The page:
In the era of pay transparency, hiring managers need to be prepared for some candidates to want the top possible pay.
Be upfront and honest
Some details cannot be shared publicly, like client details, but honesty is always the best policy during the hiring process. If they ask specific questions about benefits, year-round DEI initiatives, or other policies, then there’s a good chance that those details make a big difference to the applicant.
When you’ve onboarded a new hire and their paperwork goes through, it’s polite to let the rejected applicants know that the position was filled. They’re more likely to apply again in the future if you treat them fairly and honestly.
Get to know each candidate
It’s a no-brainer to learn the name on each job application, but you should also try to learn about the goals and desires of each applicant to improve overall candidate experience. You can build rapport and trust by including some more casual getting-to-know-you questions. Obviously, you also need to make sure they have skills and abilities that match the job requirements, but the interview shouldn’t feel like an interrogation.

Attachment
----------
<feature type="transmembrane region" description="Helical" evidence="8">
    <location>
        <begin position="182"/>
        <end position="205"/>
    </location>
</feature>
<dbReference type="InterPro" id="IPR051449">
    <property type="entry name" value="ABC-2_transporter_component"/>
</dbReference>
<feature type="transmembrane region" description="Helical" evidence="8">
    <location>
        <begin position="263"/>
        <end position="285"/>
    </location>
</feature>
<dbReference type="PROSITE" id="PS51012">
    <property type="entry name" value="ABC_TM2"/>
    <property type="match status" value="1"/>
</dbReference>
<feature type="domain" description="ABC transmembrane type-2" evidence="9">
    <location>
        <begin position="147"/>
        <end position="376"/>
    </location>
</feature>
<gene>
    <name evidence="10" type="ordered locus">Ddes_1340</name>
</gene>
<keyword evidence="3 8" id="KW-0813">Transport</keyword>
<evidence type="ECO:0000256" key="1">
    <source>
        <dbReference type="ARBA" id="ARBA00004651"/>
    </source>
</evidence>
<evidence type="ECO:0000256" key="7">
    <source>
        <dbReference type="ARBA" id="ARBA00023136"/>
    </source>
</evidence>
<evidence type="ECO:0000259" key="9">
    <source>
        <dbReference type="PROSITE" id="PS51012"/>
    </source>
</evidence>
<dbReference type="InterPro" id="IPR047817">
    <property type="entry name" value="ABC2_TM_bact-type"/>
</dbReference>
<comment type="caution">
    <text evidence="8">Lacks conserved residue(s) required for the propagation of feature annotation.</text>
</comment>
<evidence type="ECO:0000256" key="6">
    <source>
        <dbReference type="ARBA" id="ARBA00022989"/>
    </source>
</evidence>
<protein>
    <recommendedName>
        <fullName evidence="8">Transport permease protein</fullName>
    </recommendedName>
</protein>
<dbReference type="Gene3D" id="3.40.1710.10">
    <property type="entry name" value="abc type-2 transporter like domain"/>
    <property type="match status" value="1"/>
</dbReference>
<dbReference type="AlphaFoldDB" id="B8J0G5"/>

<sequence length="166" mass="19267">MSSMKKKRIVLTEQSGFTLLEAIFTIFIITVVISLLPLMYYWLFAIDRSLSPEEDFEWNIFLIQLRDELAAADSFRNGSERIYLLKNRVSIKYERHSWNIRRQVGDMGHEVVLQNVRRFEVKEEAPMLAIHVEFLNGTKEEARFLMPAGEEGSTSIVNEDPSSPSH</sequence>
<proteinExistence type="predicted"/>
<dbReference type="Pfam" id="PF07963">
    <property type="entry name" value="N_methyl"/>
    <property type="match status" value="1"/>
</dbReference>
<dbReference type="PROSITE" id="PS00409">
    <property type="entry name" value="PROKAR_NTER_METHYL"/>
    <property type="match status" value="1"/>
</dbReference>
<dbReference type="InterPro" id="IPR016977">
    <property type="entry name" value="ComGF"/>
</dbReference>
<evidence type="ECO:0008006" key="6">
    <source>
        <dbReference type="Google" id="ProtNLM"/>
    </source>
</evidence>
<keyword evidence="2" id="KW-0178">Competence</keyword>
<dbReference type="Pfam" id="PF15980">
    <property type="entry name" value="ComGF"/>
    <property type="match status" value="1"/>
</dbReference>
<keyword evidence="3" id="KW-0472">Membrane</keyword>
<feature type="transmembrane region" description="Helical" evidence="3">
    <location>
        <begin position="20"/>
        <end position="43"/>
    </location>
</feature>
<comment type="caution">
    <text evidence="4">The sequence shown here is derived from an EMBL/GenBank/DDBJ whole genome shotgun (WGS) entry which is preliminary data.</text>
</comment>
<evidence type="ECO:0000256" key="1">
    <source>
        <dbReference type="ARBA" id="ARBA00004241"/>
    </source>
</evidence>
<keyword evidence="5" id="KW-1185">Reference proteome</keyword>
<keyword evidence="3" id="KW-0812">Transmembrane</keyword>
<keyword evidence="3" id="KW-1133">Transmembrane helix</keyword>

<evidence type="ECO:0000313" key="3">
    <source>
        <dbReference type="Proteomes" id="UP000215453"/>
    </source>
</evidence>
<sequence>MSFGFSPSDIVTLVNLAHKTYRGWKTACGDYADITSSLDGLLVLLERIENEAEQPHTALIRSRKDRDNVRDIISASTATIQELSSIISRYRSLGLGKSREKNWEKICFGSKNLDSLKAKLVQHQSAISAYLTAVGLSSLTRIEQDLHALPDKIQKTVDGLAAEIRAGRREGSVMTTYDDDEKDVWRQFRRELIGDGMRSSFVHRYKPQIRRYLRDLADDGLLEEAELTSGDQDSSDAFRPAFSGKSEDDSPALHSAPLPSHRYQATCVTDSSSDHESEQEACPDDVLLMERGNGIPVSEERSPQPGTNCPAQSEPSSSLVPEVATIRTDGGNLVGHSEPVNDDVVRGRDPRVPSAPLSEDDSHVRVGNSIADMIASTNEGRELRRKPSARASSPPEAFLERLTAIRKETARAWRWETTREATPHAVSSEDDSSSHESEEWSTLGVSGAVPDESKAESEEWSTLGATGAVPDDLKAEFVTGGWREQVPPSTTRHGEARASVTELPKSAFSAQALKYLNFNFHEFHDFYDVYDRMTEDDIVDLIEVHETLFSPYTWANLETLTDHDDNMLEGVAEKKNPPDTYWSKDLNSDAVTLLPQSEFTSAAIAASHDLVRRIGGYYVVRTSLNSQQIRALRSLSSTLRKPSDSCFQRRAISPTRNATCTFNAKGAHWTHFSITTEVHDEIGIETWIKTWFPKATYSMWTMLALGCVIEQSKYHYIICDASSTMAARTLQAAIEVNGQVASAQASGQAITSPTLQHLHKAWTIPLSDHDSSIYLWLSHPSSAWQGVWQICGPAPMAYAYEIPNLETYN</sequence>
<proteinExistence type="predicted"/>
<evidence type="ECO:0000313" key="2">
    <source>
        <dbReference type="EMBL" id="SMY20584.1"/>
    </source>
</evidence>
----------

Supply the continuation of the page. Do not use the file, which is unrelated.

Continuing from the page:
Be punctual and professional
It should go without saying, but don’t be late for the job interview. Even when you’ve pivoted to remote and virtual recruiting online, make sure you’re punctual with video calls and correspondence. Emails and phone calls should be timely, not coming as a surprise after weeks of radio silence.
Your company culture may embrace casual banter in emails, but don’t get too casual with applicants who haven’t been hired. Casual and friendly language can be misinterpreted to suggest that you aren’t taking their application seriously.
Showcase meaning and purpose